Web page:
Jim Robb, NERC president and CEO, called for urgent action on the interdependence between bulk electric and natural gas systems, “including need for sufficient and reliable gas and electric infrastructure to sustain energy reliability.” Its analysis of the cold-weather event, including details not previously disclosed, listed 11 recommended actions to help prevent future risks. 

The problem is linked to the “gas/electric” conflict, said Mark Christie, a FERC commissioner. He noted that gas systems set up for retail customers are now used heavily to generate electricity. “Of course, we need more infrastructure, but the question is how to get more pipelines,” he said. Commissioner James Danly said the NERC report indicates the U.S. has failed to build enough natural gas infrastructure, largely due to agency roadblocks. Both are Republican appointees.

Alison Clements, a commissioner who is a Democrat, agreed about the need for more infrastructure but also spoke to fixes for existing systems. “Congress needs to give us instructions,” she said. 

Phillips stressed that someone must have authority to establish and enforce natural gas reliability standards. "It should not take five winter storms in 11 years to show us the gravity of the situation,” he said, also noting a need for boosted inter-regional transmission power transfers. 

Legislation just introduced by Sen. John Hickenlooper (D-Colo.) and Rep. Scott Peters (D-Calif.) would require grid operators to be able to transfer 30% of peak electrical loads to an adjacent region.

“This damning assessment from FERC and NERC should be a wake-up call,” said Christy Walsh, senior attorney for the Natural Resources Defense Council.

Greenhouse Gas Emissions

FERC's Danly approved the Sempra LNG project but said in a separate opinion that “there are “no accepted tools or methods" to use to determine the significance of greenhouse gas emissions. Clements said the agency should decide the “important unresolved issues” relating to such assessments.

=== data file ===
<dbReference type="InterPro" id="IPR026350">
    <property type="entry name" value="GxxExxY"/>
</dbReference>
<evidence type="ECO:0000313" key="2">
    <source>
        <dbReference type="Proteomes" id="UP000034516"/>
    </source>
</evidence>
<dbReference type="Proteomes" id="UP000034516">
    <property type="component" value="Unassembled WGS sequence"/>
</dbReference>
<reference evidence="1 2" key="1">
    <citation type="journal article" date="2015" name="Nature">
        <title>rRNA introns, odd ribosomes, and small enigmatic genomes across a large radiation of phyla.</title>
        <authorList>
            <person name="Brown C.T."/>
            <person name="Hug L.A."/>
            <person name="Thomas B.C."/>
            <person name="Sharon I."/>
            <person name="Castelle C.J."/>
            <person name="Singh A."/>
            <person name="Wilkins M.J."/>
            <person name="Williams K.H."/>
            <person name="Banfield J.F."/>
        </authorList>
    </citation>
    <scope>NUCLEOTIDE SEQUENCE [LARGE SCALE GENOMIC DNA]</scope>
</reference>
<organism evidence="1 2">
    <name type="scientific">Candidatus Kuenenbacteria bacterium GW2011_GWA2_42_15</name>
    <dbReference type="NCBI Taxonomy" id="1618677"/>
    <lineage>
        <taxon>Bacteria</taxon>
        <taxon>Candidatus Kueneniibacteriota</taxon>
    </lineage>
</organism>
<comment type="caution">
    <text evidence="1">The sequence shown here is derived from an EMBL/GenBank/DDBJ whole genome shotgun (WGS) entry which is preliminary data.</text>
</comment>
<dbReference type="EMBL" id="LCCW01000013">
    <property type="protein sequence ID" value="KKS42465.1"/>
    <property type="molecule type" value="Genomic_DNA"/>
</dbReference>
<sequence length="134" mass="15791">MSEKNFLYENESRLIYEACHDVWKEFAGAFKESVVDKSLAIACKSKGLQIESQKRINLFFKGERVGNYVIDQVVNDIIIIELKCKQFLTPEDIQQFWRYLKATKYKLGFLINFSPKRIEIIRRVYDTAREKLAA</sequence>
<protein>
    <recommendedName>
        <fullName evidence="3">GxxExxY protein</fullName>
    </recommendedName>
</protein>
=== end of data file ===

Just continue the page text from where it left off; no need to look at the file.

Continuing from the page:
The project approvals came as the White House announced on Sep. 21 a directive for agencies to expand use of the metric to weigh societal damage cost of the emissions, now applied to regulations, in budgets and procurements and in environmental reviews "as appropriate."  The directive does not appear to provide added guidance to FERC in determining emissions significant, market observers told  S&P Global.

Decisions were delayed on two large projects in Brownsville, Texas—a $12-billion LNG export terminal owned by Next Decade and affiliated $2.4-billion, 135-mile pipeline; and Glenfarne Energy’s estimated $4-billion LNG plant to produce about 4 metric tons per year.

The Glenfarne project will use a green LNG design to eliminate most carbon dioxide emissions, with electric motor compression driven by renewable power. It is expected to have less than half of typical LNG export project emissions in the U.S., its developer said.

Earlier FERC approvals of both projects were challenged in federal court by the Sierra Club, with the U.S. appellate court in Washington, D.C., directing the agency to explain whether environmental law requires it “to apply the social cost of carbon protocol or some other analytical framework”  to projects.